The Maryland House of Delegates voted to give preliminary approval Wednesday to a bill that would increase the state's minimum wage gradually from $10.10 per hour to $15.

Delegates debated the measure for a little less than an hour, with Republicans unsuccessfully attempting to amend the bill to exempt more workers from eventually receiving the $15 wage.


All of the Republican amendments were defeated on largely party-line votes.

“We tried to find a good balance,” said Del. Dereck Davis, chairman of the Economic Matters Committee that made changes to the bill before sending it to the full House.

A battle is shaping up in Annapolis over whether — and by how much — to increase Maryland’s minimum wage. Advocates want a bill passed that will raise it to $15 for everyone. Opponents, including groups representing small businesses, hope to block an increase — or at least soften its impact.

Wednesday’s preliminary vote sets up the bill for a final vote later this week.

The bill moving forward in the House would:

» Increase the minimum wage to $11 on Jan. 1, with 75-cent increases each year after that until reaching $15 in 2025.

» Allow the state Board of Public Works a one-time opportunity to delay an increase based on economic data.

» Require additional money in future budgets for state-funded health and human service organizations, such as those that help individuals with disabilities.

» Allow employers to pay workers younger than 18 only 85 percent of the minimum wage. (Current law allows workers younger than 20 to be paid 85 percent for the first six months of employment.)

The revised bill is different from the one that was introduced, which advocates dubbed the “clean $15” bill. That bill would have started the minimum wage increases this summer, pushing it to $15 by 2023. And it would have indexed future minimum wage increases to the federal Consumer Price Index — meaning that the minimum wage would rise automatically after 2023.

The House of Delegates will begin debate on a bill to gradually increase Maryland's minimum wage from $10.10 per hour to $15 an hour. The revised bill falls short of what worker advocates and unions hope for, because it would slow the rate of the increase and allow a lower wage for servers.

The changes didn’t satisfy Republicans, who raised concerns that the increased minimum wage would be a burden on businesses and put Maryland at a disadvantage compared to surrounding states.

“One size does not fit all,” said Del. Jason Buckel, a Republican from Allegany County. He supported an amendment that would have kept the minimum wage at $10.10 per hour in rural areas.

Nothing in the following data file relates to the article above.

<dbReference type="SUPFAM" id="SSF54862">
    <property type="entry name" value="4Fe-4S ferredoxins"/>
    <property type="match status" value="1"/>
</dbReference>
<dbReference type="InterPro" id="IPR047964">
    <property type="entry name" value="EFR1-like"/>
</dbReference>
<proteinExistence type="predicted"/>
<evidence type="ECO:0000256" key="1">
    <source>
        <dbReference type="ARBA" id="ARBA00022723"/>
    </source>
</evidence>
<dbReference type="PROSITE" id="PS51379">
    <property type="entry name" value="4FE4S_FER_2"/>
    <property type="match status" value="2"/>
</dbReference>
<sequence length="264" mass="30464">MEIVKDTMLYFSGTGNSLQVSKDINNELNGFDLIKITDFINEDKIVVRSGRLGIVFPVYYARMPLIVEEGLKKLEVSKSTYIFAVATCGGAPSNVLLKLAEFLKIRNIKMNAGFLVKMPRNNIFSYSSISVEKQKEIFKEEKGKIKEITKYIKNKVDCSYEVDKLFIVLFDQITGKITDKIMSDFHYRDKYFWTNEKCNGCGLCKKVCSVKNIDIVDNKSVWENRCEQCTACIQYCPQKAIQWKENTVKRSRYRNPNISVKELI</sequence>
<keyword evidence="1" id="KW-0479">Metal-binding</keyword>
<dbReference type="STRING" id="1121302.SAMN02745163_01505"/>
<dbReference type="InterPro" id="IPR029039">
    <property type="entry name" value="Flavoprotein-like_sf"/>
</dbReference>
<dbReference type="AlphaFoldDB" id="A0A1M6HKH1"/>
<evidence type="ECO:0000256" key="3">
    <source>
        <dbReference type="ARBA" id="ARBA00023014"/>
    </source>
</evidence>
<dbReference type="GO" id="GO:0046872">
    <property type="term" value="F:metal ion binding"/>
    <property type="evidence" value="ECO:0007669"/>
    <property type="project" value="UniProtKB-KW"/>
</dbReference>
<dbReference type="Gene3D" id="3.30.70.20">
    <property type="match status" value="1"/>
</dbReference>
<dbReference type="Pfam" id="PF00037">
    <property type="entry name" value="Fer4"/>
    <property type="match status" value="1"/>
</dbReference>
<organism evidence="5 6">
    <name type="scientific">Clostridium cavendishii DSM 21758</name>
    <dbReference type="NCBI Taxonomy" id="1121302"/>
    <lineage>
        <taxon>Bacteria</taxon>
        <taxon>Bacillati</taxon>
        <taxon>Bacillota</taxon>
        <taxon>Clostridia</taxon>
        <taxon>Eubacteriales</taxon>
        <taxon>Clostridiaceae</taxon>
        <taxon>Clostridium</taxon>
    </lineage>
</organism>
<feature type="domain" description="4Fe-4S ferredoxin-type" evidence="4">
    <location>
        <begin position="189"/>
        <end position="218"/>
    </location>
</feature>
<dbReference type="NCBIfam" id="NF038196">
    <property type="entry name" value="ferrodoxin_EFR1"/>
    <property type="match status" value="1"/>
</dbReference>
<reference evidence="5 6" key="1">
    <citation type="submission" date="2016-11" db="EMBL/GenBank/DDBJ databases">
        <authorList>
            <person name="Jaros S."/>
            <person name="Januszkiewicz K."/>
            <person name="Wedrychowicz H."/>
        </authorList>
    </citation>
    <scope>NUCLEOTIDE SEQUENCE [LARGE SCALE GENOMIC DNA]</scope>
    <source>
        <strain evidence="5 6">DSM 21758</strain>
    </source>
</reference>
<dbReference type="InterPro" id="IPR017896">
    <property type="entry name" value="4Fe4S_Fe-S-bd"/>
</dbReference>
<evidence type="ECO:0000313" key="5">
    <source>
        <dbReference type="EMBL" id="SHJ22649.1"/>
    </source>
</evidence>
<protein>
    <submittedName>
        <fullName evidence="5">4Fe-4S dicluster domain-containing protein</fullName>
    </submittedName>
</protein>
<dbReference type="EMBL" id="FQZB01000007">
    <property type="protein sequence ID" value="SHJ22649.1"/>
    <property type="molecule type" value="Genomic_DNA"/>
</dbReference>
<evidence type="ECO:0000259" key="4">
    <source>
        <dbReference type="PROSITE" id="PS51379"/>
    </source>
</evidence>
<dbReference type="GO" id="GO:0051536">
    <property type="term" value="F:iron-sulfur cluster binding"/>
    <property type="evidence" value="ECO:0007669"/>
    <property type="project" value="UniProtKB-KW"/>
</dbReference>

“Our economy isn’t based on our comparison to other metro areas,” he said. “Our economy is based on comparison to places that you’ve never heard of, for the most part, like Mineral County, West Virginia.”

In Cumberland, he said, it’s easy to walk over a bridge to West Virginia, where the minimum wage is $8.75.

“We can see West Virginia from our offices,” he said.


Del. April Rose, a Carroll County Republican, said her county competes with Pennsylvania. Pennsylvania follows the federal minimum wage of $7.25.

“This is going to be a job killer,” he said. “This is really bad for Carroll County and the rural areas.”

As Maryland lawmakers debate whether to increase the state's hourly minimum wage, workers and business owners watch to see how they'll be affected. Some saying it’s vital for workers to be paid enough to take care of basic needs. Others warn an increase would be a job-killing measure.

Del. Kevin Hornberger, a Cecil County Republican, tried to put a requirement for even more funding for health and human service organizations into the bill so they can afford to pay their workers better. But Democrats countered that such a provision, while laudable, wouldn’t be affordable.

Another failed Republican effort, from Anne Arundel County Del. Sid Saab, would have moved the 85 percent wage for workers under 18 back to the current law allowing it up to age 20.

Democratic Del. C.T. Wilson of Charles County said young workers shouldn’t have to wait too long to make the full minimum wage.

“When you’re an adult, when you’re 19, you need to make whatever that minimum wage is, at least,” he said.

The next step for the bill is a final vote in the House of Delegates.

The state Senate has yet to act on the minimum wage issue. If the House and Senate approve different versions of the bill, the differences would have to be reconciled before sending it to Gov. Larry Hogan.